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There are two things that can let you down on a picnic; one is rain and the other is forgetting the corkscrew.
Brittany’s Rance estuary affords endless opportunities for al fresco dining as around every bend in the road it seems, another stretch of water lends itself to a view worthy of idling an afternoon away with a glass of Bordeaux and a piece of brie.
We were staying at a gîte in Pleudihen-sur-Rance, the perfect base for exploring this tranquil idyll, and we wasted no time in planning day trips out. Having the car with us gave us the freedom to explore at our own pace and to stray off the beaten track whenever the fancy took us. The soft, sensual scenery of Brittany constantly delighted us and the weather was gloriously kind, only once pouring forth with a deluge that threatened to turn a look at Mont St Michel into diving for the lost city of Atlantis, but the highlight of every day was, without doubt, le picnic.
The art of the picnic begins with the excitement of food shopping. Cheeses, pâtés and cold meats are the mainstay of the hamper and Brittany provides insatiable opportunities to sample and buy. Happy mornings were spent browsing stalls at markets in Dinan and Dinard, cooing and salivating over slithers of cheese and cold meats proffered as tasters, freshly baked breads, plump strawberries and succulent tomatoes.
With baguettes poking out from shopping bags stuffed with fruit, salads, meats, pâté and cheeses it was time to introduce some liquid contents and head to the supermarché. Carrefour in Dinan, Cora in Saint Juaon des Guérets and Shopi in Miniac Morven were all excellent places to buy eminently quaffable wines at 4 euros and under, smuggling anything with a price tag over 3 euros into the basket while my father was distracted lest he break out in a cold sweat. Keen to ensure we also favoured smaller suppliers, we found a deli’ on the Plancöet road out of Dinan which provided a select and tasty range of French country wines; Vin de Pays Des Collines de la Moure and Vin de Pays Des Côtes de Prouilhe being two of our favourites.
Our route each day took us in different directions from our base around the estuary and beyond. We used Brittany tourist guides as the base for our research, choosing routes that would get us to the places we’d earmarked as ‘must sees’ on our itinerary. En route, if a road looked intriguing or a snatched glimpse of something through a hedgerow enticed us we would simply follow our noses.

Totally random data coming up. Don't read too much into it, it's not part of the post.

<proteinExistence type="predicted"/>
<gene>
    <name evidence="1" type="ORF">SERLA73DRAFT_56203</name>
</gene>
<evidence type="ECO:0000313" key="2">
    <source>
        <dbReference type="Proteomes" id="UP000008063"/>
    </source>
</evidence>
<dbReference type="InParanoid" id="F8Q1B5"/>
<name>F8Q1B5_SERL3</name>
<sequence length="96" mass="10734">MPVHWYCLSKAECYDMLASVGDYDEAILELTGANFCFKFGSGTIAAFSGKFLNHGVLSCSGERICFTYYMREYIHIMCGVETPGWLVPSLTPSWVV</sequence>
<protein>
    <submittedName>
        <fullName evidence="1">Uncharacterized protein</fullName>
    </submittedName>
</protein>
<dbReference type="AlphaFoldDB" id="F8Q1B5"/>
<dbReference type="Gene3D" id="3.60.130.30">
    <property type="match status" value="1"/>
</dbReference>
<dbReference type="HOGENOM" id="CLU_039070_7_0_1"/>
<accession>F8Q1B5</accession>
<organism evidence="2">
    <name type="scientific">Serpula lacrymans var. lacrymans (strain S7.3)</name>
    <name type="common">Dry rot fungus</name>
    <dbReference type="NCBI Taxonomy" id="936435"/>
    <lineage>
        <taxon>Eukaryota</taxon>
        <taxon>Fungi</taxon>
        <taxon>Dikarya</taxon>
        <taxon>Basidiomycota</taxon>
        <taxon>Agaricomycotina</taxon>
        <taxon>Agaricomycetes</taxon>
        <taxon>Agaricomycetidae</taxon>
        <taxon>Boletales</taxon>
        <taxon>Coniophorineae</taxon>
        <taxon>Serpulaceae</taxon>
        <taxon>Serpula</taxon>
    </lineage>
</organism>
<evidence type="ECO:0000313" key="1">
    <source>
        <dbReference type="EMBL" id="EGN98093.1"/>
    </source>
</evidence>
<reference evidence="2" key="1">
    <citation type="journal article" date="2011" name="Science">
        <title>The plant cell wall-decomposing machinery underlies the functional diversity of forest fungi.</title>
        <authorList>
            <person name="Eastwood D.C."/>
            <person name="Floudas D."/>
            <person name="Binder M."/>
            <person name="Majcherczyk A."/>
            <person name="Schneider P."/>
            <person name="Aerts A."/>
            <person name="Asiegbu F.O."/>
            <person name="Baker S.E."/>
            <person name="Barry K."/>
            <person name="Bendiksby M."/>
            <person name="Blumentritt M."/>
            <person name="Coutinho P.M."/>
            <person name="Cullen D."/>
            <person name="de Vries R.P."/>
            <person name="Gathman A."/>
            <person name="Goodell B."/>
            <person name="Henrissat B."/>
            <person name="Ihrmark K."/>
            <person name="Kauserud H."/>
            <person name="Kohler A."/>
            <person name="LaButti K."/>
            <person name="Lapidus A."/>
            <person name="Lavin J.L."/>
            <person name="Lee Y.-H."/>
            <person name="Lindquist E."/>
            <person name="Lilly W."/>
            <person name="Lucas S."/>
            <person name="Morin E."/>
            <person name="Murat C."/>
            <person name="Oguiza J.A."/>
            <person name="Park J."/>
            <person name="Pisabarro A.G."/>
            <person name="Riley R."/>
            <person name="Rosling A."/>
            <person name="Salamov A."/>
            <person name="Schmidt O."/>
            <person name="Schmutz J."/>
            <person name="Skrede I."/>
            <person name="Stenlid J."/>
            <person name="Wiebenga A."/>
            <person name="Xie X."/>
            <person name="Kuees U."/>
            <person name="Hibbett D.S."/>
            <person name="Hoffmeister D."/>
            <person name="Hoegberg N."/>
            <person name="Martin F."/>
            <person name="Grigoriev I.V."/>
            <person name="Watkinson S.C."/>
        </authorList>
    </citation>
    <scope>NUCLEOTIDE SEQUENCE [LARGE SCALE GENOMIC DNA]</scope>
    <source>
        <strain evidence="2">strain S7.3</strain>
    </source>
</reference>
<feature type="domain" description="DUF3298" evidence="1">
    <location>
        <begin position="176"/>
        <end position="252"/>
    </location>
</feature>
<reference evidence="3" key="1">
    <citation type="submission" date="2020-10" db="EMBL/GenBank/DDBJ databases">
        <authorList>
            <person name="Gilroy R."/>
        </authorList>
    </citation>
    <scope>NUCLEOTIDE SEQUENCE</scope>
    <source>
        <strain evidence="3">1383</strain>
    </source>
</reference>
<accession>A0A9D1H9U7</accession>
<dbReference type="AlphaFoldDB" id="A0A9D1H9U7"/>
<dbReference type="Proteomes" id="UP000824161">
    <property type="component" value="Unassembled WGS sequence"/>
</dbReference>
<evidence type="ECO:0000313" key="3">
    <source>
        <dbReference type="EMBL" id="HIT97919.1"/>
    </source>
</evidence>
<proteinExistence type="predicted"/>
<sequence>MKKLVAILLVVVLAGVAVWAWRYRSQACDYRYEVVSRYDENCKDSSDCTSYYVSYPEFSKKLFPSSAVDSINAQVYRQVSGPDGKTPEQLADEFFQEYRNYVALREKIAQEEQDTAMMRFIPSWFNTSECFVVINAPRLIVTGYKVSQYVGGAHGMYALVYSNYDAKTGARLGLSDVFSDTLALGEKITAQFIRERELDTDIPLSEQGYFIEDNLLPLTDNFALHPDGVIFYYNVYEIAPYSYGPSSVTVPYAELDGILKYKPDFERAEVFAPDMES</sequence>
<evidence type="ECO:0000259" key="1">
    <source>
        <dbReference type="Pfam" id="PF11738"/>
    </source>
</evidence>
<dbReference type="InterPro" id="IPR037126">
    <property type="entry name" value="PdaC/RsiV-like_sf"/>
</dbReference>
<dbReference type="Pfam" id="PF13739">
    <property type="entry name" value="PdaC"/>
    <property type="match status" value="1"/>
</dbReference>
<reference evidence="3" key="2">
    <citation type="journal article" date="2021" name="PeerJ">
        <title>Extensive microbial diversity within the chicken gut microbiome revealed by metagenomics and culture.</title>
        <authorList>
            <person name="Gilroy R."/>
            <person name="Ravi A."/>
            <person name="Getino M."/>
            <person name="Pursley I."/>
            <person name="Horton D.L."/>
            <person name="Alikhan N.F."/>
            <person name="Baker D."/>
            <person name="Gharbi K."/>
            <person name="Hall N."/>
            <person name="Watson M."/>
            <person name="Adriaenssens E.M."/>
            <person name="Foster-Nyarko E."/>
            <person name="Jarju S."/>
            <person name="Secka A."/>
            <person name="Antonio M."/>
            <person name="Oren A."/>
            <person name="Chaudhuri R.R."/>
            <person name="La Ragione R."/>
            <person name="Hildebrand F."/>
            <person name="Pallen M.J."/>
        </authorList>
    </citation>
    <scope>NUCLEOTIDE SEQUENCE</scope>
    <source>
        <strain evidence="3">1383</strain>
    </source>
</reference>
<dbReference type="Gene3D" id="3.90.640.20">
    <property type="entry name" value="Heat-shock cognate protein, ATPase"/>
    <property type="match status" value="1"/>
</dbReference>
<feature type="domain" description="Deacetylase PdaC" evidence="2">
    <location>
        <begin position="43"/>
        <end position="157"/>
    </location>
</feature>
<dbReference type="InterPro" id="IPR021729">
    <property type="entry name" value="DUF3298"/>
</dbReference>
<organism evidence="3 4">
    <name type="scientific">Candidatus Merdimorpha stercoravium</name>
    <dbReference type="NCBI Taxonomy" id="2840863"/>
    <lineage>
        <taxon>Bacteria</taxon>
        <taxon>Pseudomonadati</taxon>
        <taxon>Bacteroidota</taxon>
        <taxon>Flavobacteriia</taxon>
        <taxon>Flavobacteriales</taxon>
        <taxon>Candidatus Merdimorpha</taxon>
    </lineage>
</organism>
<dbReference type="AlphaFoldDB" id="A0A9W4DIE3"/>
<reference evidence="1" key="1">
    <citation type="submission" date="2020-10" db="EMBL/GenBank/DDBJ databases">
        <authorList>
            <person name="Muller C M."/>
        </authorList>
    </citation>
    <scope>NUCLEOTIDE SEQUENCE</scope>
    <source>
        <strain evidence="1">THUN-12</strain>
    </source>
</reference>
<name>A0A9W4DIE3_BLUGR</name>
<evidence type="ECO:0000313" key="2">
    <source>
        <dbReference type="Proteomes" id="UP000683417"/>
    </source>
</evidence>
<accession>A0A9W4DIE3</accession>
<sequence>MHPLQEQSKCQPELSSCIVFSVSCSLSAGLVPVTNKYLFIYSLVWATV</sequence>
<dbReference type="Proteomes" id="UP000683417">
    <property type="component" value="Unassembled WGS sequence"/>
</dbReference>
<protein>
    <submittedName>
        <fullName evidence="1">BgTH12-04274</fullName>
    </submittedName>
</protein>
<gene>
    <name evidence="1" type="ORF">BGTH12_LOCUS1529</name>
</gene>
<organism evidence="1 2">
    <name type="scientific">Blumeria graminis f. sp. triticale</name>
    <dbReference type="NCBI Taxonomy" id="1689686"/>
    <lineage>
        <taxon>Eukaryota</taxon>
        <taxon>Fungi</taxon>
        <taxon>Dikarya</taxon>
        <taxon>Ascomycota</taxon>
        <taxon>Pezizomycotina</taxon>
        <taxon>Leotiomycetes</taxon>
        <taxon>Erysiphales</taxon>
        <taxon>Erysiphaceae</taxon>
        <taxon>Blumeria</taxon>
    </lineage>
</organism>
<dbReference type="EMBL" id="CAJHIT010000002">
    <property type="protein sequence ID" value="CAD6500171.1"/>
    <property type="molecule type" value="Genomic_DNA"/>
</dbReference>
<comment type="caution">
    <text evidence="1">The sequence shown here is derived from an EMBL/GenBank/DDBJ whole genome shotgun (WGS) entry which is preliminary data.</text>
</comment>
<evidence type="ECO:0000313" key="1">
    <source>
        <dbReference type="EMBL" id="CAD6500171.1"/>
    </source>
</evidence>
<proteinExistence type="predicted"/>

After a morning’s sightseeing it would be time for our picnic and a suitable location would be found, usually by a stretch of water and always on one of the wooden tables and benches the French are so good at dotting around their beautiful landscape. A brightly coloured sarong served well as a tablecloth, lending a Mediterranean feel to our Brittany table. With the gentle sound of water in the background and the sun on our faces we spread out our feast: brie, camembert, chèvre and port salut; duck and liver pâtés; cooked hams, prosciutto, salami, cold roast turkey, smoked salmon and trout; mixed leaf salad, sweet tomatoes, crackers and the fresh baguettes cut into thick slices and spread thinly with butter. As we surveyed our culinary delight, the satisfying pop of cork leaving bottle signalled the vin rouge was ready and feasting could begin.
At Pont St Hubert in Plouër-sur-Rance we laid out our table on the small stretch of shore nestled under the suspension bridge and watched waders fishing in the shallows. At Plöermel we set our picnic by the lake side and once the appetites had been satisfied and the napkins folded back into the wicker hamper, we wondered onto the pontoon to watch the fish below, only to be bitten by a swarm of midgie flies that clearly had the same love of al fresco dining as ourselves. Another day we walked along the tow path to the eleventh écluse between Dinan and Chatelier and watched the narrow boats navigating the locks as first helpings turned into second and third in the warm sunshine.
We didn’t picnic every day, sometimes we lunched in restaurants or cafés and one day – quelle horreur! – the rain forced us to eat at home but the picnics were the best times. They always followed the same pattern; to begin with, noisy chatter as we filled our plates and posed for photographs to recall those warm lazy days in the winter months to come. Then, as the food diminished and the sun rose higher in the sky, conversation waned and the buzzing of insects and distant shouts of children at play became the background soundtrack to individual contemplation of all the fruits this enticing region has to offer.
For me, le picnic is an integral part of any French holiday. All you need is a hamper, a cool box, delicious food and wine, good friends and the sort of scenery only Brittany can provide. Oh, and don’t forget the corkscrew.
Andrea (Andy) Montgomery is a freelance travel writer and co-owner of Buzz Trips and The Real Tenerife series of travel websites. Published in The Telegraph, The Independent, Wexas Traveller, Thomas Cook Travel Magazine, EasyJet Traveller Magazine, you can read her latest content on Google+
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